Ever wondered why your village was suddenly flooded by a thunderstorm the weather forecasters hadn’t mentioned? Or why they failed to warn you about the dense fog shrouding your home in the morning?
The fact is that predicting the “big picture” of future conditions has got a lot better – Storm Dennis was spotted six days before it arrived.
But getting local forecasts right – street by street and hour by hour – is still a massive challenge.
And that might now change as the Met Office secures the help of a supercomputer project costing £1.2bn.
Better forecasting means handling more data, more rapidly, and running it through simulations of the atmosphere more accurately.
Already the Met Office is pulling in more than 200 billion observations from satellites, weather stations and buoys out in the ocean every single day, and that’s set to increase.
And working out if a summer downpour will flood your home or one down the road requires more and more processing power.
“We’ll be streets ahead of anybody else,” according to Penny Endersby, chief executive of the Met Office.
“Ultimately it’ll make a difference to every individual, every government department, every industry as people see forecasts becoming steadily better.”
It’ll be the biggest investment in the 170-year history of the organisation and will dwarf the £97m bill for the current supercomputer.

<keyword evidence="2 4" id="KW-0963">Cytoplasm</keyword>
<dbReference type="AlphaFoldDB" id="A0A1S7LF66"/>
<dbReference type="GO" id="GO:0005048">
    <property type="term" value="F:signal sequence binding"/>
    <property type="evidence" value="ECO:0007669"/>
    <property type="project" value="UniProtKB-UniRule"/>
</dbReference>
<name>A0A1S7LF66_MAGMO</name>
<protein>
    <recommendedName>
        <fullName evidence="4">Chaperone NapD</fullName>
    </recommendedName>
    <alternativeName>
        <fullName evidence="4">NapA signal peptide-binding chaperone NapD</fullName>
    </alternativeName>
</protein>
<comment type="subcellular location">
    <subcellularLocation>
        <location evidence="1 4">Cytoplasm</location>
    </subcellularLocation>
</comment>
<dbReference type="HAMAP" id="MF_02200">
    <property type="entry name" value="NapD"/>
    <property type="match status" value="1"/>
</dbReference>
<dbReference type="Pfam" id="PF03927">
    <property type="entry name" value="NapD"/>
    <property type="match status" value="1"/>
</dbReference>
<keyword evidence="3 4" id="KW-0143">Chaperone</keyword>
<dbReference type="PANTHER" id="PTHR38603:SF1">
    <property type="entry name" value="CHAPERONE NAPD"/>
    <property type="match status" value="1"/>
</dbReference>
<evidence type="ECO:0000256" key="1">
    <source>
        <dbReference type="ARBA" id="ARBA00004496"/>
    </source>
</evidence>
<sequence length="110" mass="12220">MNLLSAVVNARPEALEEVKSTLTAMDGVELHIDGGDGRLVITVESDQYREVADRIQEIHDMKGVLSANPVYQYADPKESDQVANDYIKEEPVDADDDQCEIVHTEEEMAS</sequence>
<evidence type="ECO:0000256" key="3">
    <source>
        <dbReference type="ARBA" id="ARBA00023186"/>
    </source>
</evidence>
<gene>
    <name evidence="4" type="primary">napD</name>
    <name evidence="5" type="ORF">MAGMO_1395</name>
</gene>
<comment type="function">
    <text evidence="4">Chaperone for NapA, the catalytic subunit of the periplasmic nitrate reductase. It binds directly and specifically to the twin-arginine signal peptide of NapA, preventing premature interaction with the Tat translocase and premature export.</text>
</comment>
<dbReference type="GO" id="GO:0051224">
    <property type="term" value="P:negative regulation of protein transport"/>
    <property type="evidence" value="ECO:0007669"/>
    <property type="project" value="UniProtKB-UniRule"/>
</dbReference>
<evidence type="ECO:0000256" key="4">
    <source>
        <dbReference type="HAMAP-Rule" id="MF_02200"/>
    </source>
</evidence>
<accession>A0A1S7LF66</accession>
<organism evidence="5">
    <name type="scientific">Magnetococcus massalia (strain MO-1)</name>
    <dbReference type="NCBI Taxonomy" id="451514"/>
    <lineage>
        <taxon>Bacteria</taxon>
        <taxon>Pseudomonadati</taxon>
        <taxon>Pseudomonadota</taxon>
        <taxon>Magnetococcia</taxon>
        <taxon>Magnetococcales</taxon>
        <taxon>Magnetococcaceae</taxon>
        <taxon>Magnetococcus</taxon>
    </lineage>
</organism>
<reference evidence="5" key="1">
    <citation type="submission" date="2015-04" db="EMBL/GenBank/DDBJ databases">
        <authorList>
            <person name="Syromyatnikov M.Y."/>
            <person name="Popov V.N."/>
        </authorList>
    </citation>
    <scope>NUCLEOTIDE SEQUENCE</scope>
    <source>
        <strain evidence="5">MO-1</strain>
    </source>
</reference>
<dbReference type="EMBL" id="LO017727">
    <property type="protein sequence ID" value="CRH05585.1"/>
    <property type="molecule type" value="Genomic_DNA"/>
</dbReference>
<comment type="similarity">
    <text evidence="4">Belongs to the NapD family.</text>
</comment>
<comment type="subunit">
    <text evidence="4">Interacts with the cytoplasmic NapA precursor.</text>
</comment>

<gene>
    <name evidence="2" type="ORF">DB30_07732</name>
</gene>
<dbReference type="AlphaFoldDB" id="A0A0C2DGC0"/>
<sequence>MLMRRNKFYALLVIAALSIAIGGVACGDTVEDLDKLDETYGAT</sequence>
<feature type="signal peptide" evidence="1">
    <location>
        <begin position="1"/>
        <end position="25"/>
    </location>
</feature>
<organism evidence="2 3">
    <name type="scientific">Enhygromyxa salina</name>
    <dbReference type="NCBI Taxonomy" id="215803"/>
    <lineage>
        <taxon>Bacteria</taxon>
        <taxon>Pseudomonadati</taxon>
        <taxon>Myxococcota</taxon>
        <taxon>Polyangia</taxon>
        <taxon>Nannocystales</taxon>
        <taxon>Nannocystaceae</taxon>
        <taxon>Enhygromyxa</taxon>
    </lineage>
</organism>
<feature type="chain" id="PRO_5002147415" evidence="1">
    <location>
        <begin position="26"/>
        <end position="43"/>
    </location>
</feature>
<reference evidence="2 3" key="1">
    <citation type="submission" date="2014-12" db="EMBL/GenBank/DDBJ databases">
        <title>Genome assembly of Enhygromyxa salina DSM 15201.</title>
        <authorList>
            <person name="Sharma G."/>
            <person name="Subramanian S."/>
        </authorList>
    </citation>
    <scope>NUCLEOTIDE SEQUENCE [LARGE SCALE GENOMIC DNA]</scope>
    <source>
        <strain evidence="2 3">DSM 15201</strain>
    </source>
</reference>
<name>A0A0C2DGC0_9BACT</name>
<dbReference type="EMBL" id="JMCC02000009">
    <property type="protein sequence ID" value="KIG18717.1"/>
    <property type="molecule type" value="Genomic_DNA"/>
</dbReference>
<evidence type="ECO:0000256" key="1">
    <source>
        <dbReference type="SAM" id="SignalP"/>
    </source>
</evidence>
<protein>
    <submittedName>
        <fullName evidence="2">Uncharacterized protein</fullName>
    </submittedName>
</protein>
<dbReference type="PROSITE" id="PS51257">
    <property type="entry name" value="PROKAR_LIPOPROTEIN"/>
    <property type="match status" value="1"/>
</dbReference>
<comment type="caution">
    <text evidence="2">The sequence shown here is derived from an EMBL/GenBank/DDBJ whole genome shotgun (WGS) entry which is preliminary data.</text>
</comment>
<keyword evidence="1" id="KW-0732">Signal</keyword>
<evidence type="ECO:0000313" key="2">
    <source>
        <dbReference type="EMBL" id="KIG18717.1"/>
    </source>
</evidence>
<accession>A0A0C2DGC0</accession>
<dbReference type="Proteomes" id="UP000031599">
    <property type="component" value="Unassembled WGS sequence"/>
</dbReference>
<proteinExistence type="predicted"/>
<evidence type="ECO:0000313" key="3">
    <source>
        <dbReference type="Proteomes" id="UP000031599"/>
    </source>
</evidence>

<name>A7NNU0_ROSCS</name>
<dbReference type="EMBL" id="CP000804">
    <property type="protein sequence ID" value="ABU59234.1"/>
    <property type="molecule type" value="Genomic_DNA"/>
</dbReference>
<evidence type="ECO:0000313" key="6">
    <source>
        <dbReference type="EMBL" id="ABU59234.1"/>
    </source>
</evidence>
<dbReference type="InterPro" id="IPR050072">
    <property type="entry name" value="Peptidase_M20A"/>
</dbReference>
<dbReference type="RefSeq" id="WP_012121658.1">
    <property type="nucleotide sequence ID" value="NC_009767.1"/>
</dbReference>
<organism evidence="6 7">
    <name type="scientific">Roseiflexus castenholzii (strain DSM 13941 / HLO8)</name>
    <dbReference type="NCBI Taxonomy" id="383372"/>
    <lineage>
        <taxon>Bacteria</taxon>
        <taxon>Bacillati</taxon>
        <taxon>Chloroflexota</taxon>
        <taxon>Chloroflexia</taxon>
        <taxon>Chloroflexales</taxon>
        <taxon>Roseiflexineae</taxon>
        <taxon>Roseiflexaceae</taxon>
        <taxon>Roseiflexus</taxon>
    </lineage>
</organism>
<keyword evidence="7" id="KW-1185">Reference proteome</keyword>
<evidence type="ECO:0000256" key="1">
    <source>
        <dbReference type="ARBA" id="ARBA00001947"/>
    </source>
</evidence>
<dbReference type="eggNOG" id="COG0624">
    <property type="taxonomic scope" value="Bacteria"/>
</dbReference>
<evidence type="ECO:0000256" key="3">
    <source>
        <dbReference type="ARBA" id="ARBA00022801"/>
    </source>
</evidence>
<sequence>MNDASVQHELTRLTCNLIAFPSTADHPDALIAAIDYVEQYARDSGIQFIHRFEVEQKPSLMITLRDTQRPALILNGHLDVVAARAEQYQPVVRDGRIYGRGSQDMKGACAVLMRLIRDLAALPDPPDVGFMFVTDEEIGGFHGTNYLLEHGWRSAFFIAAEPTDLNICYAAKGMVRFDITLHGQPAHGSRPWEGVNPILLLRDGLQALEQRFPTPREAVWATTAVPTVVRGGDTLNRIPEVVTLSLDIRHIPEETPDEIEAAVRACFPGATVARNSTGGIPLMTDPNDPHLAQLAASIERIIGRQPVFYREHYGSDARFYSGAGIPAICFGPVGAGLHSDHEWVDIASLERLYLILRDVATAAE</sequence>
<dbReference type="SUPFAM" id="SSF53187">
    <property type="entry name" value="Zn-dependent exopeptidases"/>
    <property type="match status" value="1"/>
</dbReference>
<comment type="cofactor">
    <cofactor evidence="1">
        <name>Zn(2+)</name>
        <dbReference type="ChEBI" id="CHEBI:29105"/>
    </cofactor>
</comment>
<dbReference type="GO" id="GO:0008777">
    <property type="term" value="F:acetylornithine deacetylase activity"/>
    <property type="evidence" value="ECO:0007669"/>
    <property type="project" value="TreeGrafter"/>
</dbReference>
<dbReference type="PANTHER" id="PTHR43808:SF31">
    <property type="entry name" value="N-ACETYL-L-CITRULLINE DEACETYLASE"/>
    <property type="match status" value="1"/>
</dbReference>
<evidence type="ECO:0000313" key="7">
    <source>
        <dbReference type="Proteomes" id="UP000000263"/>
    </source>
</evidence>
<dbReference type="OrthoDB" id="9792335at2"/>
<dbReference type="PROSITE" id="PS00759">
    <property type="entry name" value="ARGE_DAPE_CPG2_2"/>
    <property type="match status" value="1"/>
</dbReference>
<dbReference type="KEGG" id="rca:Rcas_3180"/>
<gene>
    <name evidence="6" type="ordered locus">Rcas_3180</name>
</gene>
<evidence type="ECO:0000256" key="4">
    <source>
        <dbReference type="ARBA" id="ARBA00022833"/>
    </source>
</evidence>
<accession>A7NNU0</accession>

In the new project, the billion-plus cost will cover not just the hardware itself but all the running costs too over a ten-year period.
There’ll be a first stage installation, which should be six times more capable than the supercomputer used now.
And then five years later there’ll be a major upgrade to increase performance by a further three times. It’ll run what the Met Office calls its “digital twin” of the Earth’s atmosphere, a highly detailed “model” of everything from the winds to the temperatures to the pressures.
To create this simulated picture of our weather, the globe is divided into grid squares.
These have become smaller as the technology has advanced – and the smaller the better because that means more accuracy.
At the moment, the model of Earth is divided up into a grid of squares that are 10km across. The UK gets more detailed treatment: its squares are 1,500m across.
London is studied with the aid of even smaller squares – 300m wide – mainly to improve the accuracy of forecasts for the airspace above the big airports.
And the ambition, when the new supercomputer is up and running, is to operate at an even sharper resolution, down to a scale of 100m.